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News Release from Arts|Learning: Major Advances for Massachusetts Arts Education!

State education leaders praised for adopting measures to increase arts access and visibility

BOSTON, March 29, 2017-The Arts for All Coalition today praised the state’s Board of Elementary and Secondary Education (DESE) for adopting new guidelines that will prioritize arts education for students across the Commonwealth. The new guidelines were written in response to a new federal law, the Every Student Succeeds Act (ESSA), which emphasizes every student’s access to a well-rounded education, including the arts.

Under the new DESE plan, every school district will report arts education access and participation data on their school and district “report cards.” This will give transparency to parents, students, and communities as to the status of arts education in every community in Massachusetts. State education leaders have also committed to revising the Arts Curriculum Framework, which was last amended in 1999. Curriculum frameworks are the guides districts and schools use to develop local curricula and to determine a quality education in each subject area.

“Business leaders consistently report that new hires are lacking in creativity, innovation, and other 21st-century skills that the arts help to develop, so we’re proud to see Massachusetts leading on this front,” said Arts|Learning Executive Director, Jonathan Rappaport. “These new guidelines will ensure that arts education is something that is necessary for every district and school in the state.”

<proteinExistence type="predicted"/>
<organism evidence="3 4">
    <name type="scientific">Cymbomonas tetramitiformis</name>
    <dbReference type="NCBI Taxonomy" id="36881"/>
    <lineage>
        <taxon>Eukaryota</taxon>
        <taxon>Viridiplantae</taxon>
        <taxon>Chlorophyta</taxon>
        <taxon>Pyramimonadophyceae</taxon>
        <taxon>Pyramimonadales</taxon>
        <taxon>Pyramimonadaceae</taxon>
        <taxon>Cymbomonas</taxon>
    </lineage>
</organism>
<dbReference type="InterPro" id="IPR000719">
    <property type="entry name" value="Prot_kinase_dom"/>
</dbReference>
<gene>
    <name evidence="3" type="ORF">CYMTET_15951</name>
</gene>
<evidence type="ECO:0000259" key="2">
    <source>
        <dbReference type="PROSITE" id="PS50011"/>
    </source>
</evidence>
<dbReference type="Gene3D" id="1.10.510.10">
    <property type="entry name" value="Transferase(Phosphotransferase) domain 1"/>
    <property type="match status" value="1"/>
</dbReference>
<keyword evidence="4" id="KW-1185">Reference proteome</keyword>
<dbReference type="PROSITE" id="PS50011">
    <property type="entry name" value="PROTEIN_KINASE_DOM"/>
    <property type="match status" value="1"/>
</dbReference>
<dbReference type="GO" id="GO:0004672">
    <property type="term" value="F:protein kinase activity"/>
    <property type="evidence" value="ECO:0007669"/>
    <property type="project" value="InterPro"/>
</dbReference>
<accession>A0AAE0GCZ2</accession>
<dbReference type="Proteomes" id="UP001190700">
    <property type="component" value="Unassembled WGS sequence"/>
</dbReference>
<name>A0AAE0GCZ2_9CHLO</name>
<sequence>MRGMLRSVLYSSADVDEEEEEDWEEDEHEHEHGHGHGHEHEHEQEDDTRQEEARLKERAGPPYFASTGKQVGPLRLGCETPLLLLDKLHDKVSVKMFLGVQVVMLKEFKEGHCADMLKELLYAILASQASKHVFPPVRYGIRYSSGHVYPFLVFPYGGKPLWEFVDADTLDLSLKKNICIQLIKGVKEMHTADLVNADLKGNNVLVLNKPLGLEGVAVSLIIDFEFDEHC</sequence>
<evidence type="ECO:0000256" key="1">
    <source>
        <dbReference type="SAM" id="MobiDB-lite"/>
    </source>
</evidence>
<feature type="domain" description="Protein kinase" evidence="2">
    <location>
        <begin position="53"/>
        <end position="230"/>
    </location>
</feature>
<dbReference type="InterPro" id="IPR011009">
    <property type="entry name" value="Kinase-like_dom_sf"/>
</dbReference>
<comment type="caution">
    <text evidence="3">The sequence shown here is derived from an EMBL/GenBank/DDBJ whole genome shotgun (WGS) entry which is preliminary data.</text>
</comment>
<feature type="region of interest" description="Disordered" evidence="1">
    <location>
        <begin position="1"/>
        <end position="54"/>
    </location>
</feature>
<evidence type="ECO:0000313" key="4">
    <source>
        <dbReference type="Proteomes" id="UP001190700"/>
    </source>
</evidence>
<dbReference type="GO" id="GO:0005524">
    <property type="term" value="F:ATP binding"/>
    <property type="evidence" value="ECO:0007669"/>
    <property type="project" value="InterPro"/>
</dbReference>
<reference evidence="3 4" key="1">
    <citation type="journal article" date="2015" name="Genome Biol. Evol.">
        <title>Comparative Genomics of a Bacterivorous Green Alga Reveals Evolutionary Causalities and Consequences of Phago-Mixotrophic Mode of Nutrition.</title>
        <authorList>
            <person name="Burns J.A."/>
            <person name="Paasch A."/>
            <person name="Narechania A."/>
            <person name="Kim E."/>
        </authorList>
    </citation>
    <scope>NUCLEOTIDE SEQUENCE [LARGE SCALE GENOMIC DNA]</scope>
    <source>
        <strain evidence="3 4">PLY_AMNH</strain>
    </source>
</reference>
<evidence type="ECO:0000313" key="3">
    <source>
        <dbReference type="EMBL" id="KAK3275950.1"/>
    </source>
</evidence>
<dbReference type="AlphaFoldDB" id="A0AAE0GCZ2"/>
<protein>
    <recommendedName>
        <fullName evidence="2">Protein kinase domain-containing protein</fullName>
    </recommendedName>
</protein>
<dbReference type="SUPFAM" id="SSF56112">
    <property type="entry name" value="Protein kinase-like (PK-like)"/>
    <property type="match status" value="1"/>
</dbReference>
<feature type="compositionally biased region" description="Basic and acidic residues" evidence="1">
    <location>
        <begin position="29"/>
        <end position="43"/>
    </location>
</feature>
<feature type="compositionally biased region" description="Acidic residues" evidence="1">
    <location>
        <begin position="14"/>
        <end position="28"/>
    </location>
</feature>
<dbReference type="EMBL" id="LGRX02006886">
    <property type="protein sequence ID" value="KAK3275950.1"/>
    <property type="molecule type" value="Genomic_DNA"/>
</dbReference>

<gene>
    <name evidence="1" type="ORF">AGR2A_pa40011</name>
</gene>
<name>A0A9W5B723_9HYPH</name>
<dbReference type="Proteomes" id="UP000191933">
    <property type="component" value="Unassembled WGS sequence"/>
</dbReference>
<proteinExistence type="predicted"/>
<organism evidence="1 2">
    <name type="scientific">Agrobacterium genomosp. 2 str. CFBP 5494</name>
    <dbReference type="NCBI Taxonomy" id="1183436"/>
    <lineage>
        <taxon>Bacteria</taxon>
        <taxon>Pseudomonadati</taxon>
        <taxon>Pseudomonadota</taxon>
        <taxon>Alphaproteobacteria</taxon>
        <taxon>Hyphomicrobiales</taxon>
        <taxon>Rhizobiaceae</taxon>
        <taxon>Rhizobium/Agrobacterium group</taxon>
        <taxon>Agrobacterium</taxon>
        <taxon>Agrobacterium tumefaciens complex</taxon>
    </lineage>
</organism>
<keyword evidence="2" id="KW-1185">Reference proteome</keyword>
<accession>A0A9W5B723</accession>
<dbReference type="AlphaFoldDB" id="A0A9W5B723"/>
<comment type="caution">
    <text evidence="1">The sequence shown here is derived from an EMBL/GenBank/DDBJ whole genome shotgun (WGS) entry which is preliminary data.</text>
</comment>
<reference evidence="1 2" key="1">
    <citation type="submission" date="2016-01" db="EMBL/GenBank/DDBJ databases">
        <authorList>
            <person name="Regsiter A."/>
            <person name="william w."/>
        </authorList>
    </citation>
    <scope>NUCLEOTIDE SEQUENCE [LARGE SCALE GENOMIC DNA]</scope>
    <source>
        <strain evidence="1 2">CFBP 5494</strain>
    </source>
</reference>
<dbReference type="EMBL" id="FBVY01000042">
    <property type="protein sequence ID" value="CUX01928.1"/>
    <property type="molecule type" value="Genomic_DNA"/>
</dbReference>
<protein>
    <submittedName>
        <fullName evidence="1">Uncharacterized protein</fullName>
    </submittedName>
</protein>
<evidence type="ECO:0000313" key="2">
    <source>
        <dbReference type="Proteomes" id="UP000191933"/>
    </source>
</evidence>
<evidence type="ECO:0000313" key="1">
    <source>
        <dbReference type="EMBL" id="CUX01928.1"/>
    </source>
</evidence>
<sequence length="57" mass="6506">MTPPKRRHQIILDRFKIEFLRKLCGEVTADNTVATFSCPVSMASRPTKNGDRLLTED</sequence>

Passed by Congress in late 2015 with overwhelming bipartisan support, ESSA includes instruction in the arts in the federal definition of a “well-rounded education.” In preparation for implementation of ESSA for the 2017-18 academic year, each state must revise its accountability plan for school districts to reflect this new definition. In addition to test scores, accountability standards must include other indicators of school quality, such as measures of participation in arts instruction.

DESE officials spent 10 months researching district needs for the new guidelines and meeting with key stakeholders. The Arts for All Coalition, which consists of MASSCreative, Arts|Learning, Edvestors, Boston Public Schools, the Massachusetts Cultural Council, Young Audiences of Massachusetts, MassINC, and Project LEARN-Lowell, engaged in the process providing research and public input on the importance of arts education in a well-rounded education. One of the state’s educational challenges identified during this process was that six percent of elementary students (over 35,000 students!) and 50 percent of high school students do not have the opportunity to engage in quality arts instruction.

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